S.L.: Do you think the turnout of this election was similar to those of other European countries, where populist movements made huge gains?

C.P.: Yes. I believe that the success of populist movements in Europe is the result of a general trend. The ‘end of ideologies’ is probably at the root of this phenomenon, with its corollaries of the crisis of traditional political parties and partisan allegiances. Globalization, demographic, economic and migration crises and their effects on identity and status, coupled with the difficulty of national governments and élites in dealing with global problems can lead to strong anti-establishment and anti-political sentiments. Most importantly, the transformation of the media landscape with internet and the social media has had a huge impact on political communication, and hence on parties and elections. Not so much because they can directly influence for whom we vote. But because they change the very nature of our relationship with politics. I don’t know if and how representative democracy as a form of government can survive these challenges. It will need to change and adapt. Populism is a first, visceral, irrational and imperfect response to this new reality.

S.L.: How do you think the outcome of this election will affect Italy’s position in the European Union?

C.P.: The victory of the anti-establishment parties will not easily translate into a viable government. None of them can govern on their own, as neither got enough votes to command an absolute majority in parliament. And yet, both parties want to be charged by President Sergio Mattarella with heading a new executive. Formal negotiations have started at the Quirinale Palace: can the two winners govern, successfully, together? Or is their embrace destined to be a deadly one, like that between Honecker and Brezhnev? And deadly for whom? Only for one another, or for the entire country? Each leader already demands the prime ministership for himself, defying the other. Will one of them give in, or will they choose a third, ‘compromise personality’, to be the prime minister backed by their coalition? Beyond the issue of leadership, the parties have diverse electorates, geographically distinctive and with opposite expectations, and they also diverge as far as the EU is concerned, with the M5S having recently made a U-turn away from the Euroscepticism of the first hour towards a milder EU-critical position, while the League is still strongly Eurosceptic. Given the competitiveness of the leaderships, incompatibility of the platforms, and differentiated positions towards the EU, the two winners can hardly build a lasting alliance. They will need to make alliances with the losers, FI and/or the PD (or splinters thereof), if they want to govern together. This will allow for a compromise between their programs, without anyone having to lose face. Such a solution, though, is not likely in the short term. It will take time and a lot of political maneuvering, negotiations, and headaches. No one can forecast if and when this kind of “coalition of the willing” will take shape. The position of Italy in the European Union is consequently going to be on standby for a while, weakening the country’s negotiating position on multiple fronts, above all those of migration policy and the definition of the new financial perspectives, which are entering the crucial negotiating phase. This lack of guidance will be partly counterbalanced by the continuity represented by the caretaker government of Paolo Gentiloni, who will keep the country on a path of Europhilia and fiscal responsibility until a new government takes office. If a government is finally formed, no matter how much Euroscepticism and anti-establishment sentiments have been heralded during the campaign, the fundamentals of the European pacts will not be questioned by a country whose economy is still not doing great, and whose public debt is the largest in Europe. Any new Italian government will have to make sure that Italy remains a reliable partner within the Union and follows its rules. Unless it yields to the “mortal embrace” of the populists.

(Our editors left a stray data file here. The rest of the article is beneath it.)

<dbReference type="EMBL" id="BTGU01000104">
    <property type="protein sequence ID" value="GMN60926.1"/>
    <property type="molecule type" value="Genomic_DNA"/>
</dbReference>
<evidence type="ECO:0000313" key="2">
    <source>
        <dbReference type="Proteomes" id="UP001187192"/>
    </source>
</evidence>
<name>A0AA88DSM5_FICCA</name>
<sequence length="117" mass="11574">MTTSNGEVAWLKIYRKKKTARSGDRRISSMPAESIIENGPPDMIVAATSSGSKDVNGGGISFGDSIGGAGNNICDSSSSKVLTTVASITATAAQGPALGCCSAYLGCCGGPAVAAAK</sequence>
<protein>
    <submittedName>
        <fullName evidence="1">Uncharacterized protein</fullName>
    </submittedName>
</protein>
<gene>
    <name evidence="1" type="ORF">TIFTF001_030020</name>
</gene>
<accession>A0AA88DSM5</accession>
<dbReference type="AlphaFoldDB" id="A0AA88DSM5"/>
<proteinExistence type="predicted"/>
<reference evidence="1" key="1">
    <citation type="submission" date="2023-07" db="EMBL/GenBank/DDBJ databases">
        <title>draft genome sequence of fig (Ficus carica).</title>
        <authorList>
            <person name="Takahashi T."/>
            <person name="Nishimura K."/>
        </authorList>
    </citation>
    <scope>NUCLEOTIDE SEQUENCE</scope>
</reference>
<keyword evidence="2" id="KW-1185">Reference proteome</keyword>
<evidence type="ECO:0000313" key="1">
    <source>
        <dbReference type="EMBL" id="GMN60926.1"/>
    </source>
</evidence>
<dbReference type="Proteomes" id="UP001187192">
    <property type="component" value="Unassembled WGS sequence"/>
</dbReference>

Published: Thursday, April 12, 2018

Last Updated: Thursday, April 12, 2018